- Mark, picking up on what we just heard Chris say-- and this has to do with the number of people in the labor force-- for years, the participation rate has been below what we kept being told it should have been. And now, it's as if we're being prepared for It's really not going to go above 62%. If that's the case, how do we have the productivity, how do we have the workforce that would then drive equities higher if people really just aren't in the workforce and aren't coming back?
MARK HAMRICK: Well that's a bold assumption to bet your house on. I think that we will have more people coming back. It's going to take a while. We've, obviously, had a lot of retirements. We do have some issues with the aging population, present company included-- that's a blessing, to be surviving.
But I think that first of all, we don't know that we have a high degree of confidence about measuring productivity in this economy. Do we actually know what's happening out there? And if anything, I think we've had tremendous productivity enhancements here over the past year to 18 months. That will be in evidence for the foreseeable future, to the extent that I'm speaking to you from my home, as many of us are these days, through the efficiencies that are given to us through technology, as just one example that's been omnipresent of late.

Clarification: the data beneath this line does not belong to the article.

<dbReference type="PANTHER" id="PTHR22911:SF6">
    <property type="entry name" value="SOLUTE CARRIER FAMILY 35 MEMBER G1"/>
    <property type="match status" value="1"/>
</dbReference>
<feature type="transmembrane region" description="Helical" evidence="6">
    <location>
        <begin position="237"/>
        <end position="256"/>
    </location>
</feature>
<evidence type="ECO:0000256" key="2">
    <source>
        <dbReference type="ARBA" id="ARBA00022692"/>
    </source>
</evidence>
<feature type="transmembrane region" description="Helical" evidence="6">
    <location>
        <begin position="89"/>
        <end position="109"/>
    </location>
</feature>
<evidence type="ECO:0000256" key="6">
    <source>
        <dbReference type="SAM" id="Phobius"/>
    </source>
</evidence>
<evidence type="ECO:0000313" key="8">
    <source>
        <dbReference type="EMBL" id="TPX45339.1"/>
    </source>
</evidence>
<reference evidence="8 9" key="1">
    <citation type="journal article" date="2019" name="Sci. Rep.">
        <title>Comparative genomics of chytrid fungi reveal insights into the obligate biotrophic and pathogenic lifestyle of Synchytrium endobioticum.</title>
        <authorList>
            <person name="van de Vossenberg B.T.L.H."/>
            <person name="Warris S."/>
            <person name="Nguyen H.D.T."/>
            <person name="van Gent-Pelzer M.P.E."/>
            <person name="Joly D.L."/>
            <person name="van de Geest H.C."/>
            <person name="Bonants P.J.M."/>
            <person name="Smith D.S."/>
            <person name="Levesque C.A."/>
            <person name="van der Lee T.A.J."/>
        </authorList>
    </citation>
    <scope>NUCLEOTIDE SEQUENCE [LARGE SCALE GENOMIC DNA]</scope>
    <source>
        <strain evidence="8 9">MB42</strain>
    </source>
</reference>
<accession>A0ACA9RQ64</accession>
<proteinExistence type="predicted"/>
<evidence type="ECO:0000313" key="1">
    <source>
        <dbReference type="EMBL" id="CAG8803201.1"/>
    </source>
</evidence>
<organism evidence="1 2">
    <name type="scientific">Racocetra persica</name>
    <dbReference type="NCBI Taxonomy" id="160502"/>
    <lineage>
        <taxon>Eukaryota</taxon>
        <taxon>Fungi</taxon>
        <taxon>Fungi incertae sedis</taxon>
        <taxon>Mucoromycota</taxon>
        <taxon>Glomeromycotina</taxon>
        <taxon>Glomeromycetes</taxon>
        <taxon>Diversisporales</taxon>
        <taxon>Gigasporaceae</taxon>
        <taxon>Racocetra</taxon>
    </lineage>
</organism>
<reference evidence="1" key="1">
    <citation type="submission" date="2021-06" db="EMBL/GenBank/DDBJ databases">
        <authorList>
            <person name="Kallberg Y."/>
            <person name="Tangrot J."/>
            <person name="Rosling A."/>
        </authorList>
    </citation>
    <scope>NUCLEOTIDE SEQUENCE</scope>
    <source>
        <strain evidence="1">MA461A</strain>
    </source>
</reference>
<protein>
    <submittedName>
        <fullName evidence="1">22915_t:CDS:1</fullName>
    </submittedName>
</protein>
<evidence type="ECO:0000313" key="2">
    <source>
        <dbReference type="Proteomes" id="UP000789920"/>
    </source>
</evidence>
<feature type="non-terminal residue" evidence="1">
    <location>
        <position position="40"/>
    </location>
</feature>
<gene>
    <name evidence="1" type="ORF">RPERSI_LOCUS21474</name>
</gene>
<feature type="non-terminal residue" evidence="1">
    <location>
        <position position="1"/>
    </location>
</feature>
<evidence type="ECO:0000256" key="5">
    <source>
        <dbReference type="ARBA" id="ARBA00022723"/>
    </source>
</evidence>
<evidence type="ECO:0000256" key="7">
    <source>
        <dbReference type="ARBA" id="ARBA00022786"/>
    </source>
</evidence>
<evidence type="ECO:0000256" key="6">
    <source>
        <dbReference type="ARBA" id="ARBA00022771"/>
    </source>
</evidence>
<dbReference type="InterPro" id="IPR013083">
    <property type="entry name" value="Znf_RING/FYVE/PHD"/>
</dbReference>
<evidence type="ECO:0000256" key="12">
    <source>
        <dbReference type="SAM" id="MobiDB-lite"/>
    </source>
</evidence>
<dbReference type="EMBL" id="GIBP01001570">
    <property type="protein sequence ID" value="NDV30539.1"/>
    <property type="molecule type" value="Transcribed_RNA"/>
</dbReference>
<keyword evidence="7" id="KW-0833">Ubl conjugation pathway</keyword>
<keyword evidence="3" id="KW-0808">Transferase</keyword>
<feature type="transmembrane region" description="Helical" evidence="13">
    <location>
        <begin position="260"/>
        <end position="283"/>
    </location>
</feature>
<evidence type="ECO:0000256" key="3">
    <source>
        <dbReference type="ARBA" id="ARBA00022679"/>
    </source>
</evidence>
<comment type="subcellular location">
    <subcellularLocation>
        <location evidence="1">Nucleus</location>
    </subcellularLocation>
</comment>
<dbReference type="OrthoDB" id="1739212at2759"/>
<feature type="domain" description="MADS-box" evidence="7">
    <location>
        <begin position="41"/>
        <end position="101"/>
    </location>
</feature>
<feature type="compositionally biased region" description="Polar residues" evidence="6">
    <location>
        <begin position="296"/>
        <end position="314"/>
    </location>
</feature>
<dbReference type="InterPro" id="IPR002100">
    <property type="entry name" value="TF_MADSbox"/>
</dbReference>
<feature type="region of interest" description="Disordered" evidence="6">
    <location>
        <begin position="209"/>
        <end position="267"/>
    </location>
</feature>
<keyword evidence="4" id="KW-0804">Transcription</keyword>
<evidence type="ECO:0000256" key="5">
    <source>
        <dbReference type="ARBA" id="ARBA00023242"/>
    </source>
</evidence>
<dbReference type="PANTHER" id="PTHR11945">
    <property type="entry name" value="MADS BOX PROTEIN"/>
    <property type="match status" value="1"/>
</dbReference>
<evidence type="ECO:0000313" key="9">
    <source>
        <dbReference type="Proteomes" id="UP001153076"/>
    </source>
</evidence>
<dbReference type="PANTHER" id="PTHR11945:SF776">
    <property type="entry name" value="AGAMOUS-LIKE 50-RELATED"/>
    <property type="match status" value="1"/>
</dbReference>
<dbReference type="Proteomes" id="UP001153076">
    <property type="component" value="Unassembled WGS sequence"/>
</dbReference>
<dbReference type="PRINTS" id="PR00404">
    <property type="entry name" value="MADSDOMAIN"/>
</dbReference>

Same thing's happening across industry and the digital economy, and I do believe that that is going to yield productivity gains. Whether that's sufficient, whether that can counter whatever happens with labor force participation, those are, obviously, going to be key issues to watch. But I think that the US economy-- as was indicated by my fellow panelists just a few minutes ago-- is really going to be the star player here for the foreseeable future. And we know it's going to be the largest single national contributor to global growth this year and-- who knows-- might get enough momentum, particularly if we do get, quote, unquote, "infrastructure" passed by Congress and signed by the president, that'll be another tailwind pushing the US economy forward for some time.
SEANA SMITH: Mark Hamrick, senior economic analyst with Bankrate.com, and Chris Konstantinos of RiverFront Investment Group. Thanks to you both.